Guest Post: Intersex Awareness, October 26th and Beyond
Editor’s Note: Intersex Awareness Day was on Monday, but it’s always a good time to bring up the issues around intersex people. The more awareness we have, the fewer children who will be forced to undergo gender assignment surgeries.
When I was a child, I loved unicorns. In my room I had unicorn statues, a snow globe, posters, and bedspread. Something drew me to those mythical creatures and their unknown worlds of imagination. As a child, I knew unicorns were not real, but as an adult I learned what it felt like to be somewhat mythical. In 2003, I was in my early 20’s when I decided to further investigate my medical records and searched the internet for Complete Androgen Insensitivity Syndrome. It was a shocking realization to learn I was born intersex, which technically means although my body is female I also have male chromosomes. During fetal development, instead of progressing into male development, I was resistant to androgens (testosterone) and reversed development into female. I had never heard of this diagnosis or anyone else like me. It was a rather lonely feeling. Up to that point, I had only heard about hermaphrodites and seen the episode of Friends, where they joked about Rachel being one.
Fast forward to today. I now belong to a fantastic support network of intersex individuals and know a lot of people with the exact intersex condition I was born with. That is the most awesome feeling in the world and makes being born with this difference more bearable! Having these connections through the Androgen Insensitivity Syndrome- Differences of Sexual Development (AIS-DSD) support group had increased my confidence to overcome the obstacles of dating, being childless, and insecurities of being born different.
October 26th is Intersex Awareness Day, and some of the major obstacles that the intersex community faces are that many people do not know we exist and that we have had our rights infringed on throughout the years. There is a long history of the medical community encouraging our shame by providing gender correction or assigning surgeries to very young children, removing gonadal tissue before a person is old enough to make that decision, and starting kids on hormone replacement therapy so they can develop normally and fit in to what gender they are “supposed” to be. Today, our community is speaking out against these outdated medical practices. There are practitioners who are willing to listen and walk with us to make changes for the future, but this type of change is slow and we hope for positive changes for future generations.
For us to take control of our lives, we need to be a part of the decisions of our medical care. Because we have not been a part of the discussion, it has fed into the shame and secrecy of being intersex and different. But the more intersex people I have met, the more I realize how frequent it was. We are conditioned in society to think in terms of male and female, pink and blue. But that is not always the case! We are typical human beings, dealt a lousy biological card for something that happened to us during prenatal development. We want to move to move forward from this past of shame and secrecy into a future of being comfortable in our skin and living openly about who we are!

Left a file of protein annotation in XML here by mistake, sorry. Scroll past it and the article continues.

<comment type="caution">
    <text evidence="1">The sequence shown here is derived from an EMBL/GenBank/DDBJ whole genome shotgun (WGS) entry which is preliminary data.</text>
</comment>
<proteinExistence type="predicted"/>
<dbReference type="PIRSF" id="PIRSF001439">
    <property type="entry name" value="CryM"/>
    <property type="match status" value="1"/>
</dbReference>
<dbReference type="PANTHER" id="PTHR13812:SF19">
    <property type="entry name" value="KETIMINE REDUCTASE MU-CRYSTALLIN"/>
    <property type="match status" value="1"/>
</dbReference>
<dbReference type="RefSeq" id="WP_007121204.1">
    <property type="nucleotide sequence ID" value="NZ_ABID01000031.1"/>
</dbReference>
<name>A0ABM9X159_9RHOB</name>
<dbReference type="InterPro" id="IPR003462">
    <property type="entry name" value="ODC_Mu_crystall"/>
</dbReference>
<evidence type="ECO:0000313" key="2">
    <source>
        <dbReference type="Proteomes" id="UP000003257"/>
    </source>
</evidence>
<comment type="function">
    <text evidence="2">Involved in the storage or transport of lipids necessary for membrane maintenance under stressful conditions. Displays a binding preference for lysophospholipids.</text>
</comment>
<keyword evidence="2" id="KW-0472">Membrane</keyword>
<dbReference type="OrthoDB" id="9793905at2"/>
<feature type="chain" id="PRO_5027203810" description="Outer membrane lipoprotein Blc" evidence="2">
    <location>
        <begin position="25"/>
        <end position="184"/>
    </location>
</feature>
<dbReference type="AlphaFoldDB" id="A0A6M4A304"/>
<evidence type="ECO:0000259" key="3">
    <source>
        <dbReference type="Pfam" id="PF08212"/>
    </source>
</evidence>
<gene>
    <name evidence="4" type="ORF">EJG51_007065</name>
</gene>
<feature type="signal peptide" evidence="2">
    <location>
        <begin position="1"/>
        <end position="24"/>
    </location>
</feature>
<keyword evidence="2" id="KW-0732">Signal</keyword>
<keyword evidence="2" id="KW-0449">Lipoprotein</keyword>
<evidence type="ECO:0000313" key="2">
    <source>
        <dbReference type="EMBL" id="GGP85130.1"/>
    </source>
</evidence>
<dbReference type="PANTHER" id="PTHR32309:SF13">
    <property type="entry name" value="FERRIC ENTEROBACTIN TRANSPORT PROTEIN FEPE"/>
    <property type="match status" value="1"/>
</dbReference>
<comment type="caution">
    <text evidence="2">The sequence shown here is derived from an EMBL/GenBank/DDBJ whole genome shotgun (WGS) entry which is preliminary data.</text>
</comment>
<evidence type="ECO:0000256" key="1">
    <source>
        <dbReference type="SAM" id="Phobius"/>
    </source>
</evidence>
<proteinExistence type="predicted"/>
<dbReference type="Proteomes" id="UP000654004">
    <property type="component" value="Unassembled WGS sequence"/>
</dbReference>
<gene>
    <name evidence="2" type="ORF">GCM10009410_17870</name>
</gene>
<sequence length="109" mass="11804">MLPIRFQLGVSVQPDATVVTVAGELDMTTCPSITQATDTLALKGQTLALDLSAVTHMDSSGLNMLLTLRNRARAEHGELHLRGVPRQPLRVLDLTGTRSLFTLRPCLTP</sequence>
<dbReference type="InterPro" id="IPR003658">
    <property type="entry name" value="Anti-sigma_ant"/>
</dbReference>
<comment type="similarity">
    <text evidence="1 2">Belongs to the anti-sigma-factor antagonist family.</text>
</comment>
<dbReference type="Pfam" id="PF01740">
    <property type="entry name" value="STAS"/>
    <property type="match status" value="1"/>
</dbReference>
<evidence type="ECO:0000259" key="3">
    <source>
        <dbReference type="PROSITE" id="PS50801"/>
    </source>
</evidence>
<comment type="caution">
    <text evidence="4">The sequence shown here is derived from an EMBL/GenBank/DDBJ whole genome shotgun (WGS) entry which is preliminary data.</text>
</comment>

I cannot change my past in terms of what surgeries I have had and what information was given to me being Intersex. But I have the power from now on to choose how I want to live my life. I have been blessed to find a partner who married me and loves me for who I am. I have found a rewarding career in social work. I have been blessed to become a leader in my intersex community and assist in planning our support group conference and the youth. Working with the youth had given me much hope for the future, seeing their strength and courage to be who they are at a much earlier age without hesitations.
Intersex is strange and different for people who don’t understand it. But most people do not understand it, because we are afraid to be openly public about who we are due to negative push back. But the more aware the general public becomes about our existence, they learn we are not unicorns but real human beings. We want to be respected in our medical decisions and have involvement in the research process- not be studied! We want to live life free from shame and secrecy and to not be afraid of being who we are and true to ourselves.
Amy Buzalsky is a secular social worker who works with cancer patients. She lives in the Midwest with her husband, Leo and dogs Tyson and Bailey. Amy stays active with providing support for intersex individuals, loves a good bike ride, and watching professional soccer.